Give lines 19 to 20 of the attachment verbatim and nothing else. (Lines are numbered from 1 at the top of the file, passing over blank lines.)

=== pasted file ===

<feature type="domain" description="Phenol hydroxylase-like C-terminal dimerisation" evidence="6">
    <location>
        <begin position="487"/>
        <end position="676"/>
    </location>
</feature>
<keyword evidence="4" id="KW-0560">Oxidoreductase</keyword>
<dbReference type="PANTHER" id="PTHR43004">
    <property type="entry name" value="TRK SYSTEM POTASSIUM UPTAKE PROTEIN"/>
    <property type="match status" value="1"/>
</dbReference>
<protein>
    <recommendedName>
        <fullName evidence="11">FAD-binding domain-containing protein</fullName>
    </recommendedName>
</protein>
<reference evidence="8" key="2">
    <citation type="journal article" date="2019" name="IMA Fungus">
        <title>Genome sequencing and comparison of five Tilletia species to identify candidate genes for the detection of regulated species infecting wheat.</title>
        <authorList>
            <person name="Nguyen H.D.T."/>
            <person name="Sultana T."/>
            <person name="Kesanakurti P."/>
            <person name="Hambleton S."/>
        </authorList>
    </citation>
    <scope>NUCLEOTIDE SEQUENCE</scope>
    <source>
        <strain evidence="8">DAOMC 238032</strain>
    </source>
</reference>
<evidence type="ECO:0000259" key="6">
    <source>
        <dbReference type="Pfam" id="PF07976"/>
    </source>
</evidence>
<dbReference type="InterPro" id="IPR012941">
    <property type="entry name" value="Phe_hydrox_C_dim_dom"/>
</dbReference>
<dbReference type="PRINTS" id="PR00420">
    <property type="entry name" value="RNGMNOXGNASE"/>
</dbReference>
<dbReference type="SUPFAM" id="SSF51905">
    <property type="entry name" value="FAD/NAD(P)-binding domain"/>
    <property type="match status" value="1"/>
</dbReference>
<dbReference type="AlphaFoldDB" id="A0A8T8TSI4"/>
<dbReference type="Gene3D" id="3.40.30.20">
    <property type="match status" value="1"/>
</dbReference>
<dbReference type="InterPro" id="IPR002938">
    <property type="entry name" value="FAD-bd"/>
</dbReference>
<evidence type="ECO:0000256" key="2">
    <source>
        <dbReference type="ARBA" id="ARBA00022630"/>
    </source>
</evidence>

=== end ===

        <title>Genome sequencing and comparison of five Tilletia species to identify candidate genes for the detection of regulated species infecting wheat.</title>
        <authorList>